By Steve Rosenberg
BBC News, Budapest
A month ago, the goose farm in Darekegyhaz would have echoed to the sound of thousands of birds.
Hungarian labs have not found any link to the UK bird flu outbreak
But when I visit the place, it is completely silent.
Bird flu was recently discovered here and all the birds had to be destroyed.
Today the place is like a ghost town. The gate is locked, dogs roam the yard.
Another farm nearby was also affected and a 10km (six mile) exclusion zone set up around the area.
Now Hungarian investigators are trying to establish whether British bird flu came from these farms.
Among the installations being checked is a large slaughterhouse - outside the exclusion zone, but only 64km (40 miles) away in the town of Kecskemet.
Hungarian officials have told us that Bernard Matthews bought poultry from this abattoir.
The fear is that meat from there may already have been infected and shipped to Britain.
A cull of 160,000 birds was carried out in Suffolk, UK, last week
So far, though, no signs of bird flu have been found at the slaughterhouse and Hungarian health and safety experts believe it is an unlikely scenario.
Local officials maintain it is just as likely that bird flu was brought to Britain by wild birds.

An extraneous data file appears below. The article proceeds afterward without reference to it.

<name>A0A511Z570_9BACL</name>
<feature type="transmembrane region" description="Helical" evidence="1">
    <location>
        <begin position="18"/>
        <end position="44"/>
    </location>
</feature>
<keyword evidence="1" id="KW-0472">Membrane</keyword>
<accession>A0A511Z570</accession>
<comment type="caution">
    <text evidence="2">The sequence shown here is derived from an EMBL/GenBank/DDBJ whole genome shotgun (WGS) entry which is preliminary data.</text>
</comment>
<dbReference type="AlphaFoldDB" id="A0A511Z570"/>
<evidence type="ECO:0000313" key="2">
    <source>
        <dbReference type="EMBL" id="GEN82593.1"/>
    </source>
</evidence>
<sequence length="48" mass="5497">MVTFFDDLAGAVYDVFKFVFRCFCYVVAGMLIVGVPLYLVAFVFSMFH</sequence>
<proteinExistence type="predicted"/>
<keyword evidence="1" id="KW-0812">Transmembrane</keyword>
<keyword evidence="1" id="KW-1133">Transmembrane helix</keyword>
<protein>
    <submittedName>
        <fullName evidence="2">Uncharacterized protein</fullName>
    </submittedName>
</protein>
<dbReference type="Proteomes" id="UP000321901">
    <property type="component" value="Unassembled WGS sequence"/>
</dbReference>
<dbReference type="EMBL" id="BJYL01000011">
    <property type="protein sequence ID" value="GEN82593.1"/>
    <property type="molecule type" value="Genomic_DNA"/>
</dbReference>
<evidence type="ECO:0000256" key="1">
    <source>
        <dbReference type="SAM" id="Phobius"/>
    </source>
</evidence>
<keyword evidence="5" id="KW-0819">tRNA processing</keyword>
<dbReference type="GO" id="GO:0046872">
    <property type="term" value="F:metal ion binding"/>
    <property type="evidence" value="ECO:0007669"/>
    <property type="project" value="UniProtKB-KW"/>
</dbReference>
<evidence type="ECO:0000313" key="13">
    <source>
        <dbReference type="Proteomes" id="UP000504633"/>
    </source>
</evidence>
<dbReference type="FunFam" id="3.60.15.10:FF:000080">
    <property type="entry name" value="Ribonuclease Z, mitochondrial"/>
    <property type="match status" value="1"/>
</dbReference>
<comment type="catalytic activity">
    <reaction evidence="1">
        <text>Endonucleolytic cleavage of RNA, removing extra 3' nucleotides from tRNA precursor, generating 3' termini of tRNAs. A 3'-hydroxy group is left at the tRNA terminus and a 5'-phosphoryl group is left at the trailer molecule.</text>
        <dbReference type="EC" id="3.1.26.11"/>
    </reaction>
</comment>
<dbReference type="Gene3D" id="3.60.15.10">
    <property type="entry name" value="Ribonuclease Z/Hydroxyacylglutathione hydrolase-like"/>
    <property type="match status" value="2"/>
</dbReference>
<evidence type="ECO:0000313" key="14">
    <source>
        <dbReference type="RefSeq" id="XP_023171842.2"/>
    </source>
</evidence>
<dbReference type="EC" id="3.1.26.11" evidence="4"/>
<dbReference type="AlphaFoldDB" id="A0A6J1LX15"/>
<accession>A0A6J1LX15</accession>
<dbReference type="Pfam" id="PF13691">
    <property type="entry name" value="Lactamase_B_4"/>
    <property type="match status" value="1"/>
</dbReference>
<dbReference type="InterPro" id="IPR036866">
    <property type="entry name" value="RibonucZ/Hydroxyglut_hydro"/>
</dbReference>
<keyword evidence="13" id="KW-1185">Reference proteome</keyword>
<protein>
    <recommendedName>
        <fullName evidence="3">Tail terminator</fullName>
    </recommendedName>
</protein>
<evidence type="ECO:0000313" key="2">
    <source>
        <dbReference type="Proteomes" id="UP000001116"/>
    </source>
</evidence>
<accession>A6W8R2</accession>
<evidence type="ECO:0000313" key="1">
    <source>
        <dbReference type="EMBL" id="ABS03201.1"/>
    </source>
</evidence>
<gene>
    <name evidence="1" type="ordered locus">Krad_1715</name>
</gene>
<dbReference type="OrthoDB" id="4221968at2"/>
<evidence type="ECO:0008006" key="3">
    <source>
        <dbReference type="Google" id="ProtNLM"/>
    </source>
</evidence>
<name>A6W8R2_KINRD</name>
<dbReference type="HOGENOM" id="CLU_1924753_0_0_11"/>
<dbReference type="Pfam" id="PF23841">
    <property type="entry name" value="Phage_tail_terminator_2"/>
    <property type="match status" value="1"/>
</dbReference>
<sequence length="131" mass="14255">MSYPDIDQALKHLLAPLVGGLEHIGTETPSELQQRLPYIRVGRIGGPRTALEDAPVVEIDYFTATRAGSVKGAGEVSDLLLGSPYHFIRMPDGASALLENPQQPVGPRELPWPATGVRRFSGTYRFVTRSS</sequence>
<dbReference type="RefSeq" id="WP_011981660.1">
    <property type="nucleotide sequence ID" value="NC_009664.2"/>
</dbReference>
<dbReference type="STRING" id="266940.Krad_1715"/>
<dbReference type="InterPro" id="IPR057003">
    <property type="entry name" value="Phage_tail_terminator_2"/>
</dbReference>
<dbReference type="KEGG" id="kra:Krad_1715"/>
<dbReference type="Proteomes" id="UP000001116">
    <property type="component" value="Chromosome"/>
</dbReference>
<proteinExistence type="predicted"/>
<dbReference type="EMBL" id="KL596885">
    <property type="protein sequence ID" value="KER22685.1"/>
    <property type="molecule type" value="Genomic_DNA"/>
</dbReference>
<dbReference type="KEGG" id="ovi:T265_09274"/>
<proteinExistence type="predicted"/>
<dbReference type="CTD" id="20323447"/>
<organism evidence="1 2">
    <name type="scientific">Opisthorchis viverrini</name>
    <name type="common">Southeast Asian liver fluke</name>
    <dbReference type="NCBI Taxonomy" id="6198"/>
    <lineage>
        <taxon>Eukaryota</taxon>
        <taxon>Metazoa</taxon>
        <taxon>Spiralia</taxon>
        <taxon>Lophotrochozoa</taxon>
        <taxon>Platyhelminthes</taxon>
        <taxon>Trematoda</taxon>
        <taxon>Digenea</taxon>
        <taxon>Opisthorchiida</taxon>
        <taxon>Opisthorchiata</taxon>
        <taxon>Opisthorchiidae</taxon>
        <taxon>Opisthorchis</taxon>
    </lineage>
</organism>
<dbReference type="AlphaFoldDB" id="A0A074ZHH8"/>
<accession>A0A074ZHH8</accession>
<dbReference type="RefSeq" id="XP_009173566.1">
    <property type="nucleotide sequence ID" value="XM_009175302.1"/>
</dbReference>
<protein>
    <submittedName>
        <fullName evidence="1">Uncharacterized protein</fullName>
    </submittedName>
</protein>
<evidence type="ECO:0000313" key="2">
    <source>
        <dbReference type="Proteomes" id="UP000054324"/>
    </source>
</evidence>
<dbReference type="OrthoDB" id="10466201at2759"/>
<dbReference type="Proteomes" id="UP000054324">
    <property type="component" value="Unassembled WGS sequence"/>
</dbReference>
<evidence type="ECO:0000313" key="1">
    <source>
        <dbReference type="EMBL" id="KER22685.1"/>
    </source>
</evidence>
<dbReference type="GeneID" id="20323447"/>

Meanwhile, Hungarians are getting irritated at the finger of blame being pointed at them.
At a restaurant in Budapest, there are plenty of customers with an appetite for defending their country.
"The blame game won't get us anywhere," one woman tells me. "We should work together to stop the virus."
As he tucks into the local chicken dish, one man makes it clear he has had a mouthful of what he sees as British hypocrisy.
"We Hungarians didn't make a fuss about British BSE," he says. "Britain shouldn't fuss about bird flu."
It is a theme echoed by the president of Hungary's Poultry Association, Barany Laszlo.
"This is the easy solution for the British customers and the British people," he says.
"To find the bird flu is coming from outside, for example, Hungary, Dutch, Germany. This is very easy answer, but the wrong answer."
That is national pride. But if a link between the outbreaks of British and Hungarian bird flu is proved, it could become a national embarrassment.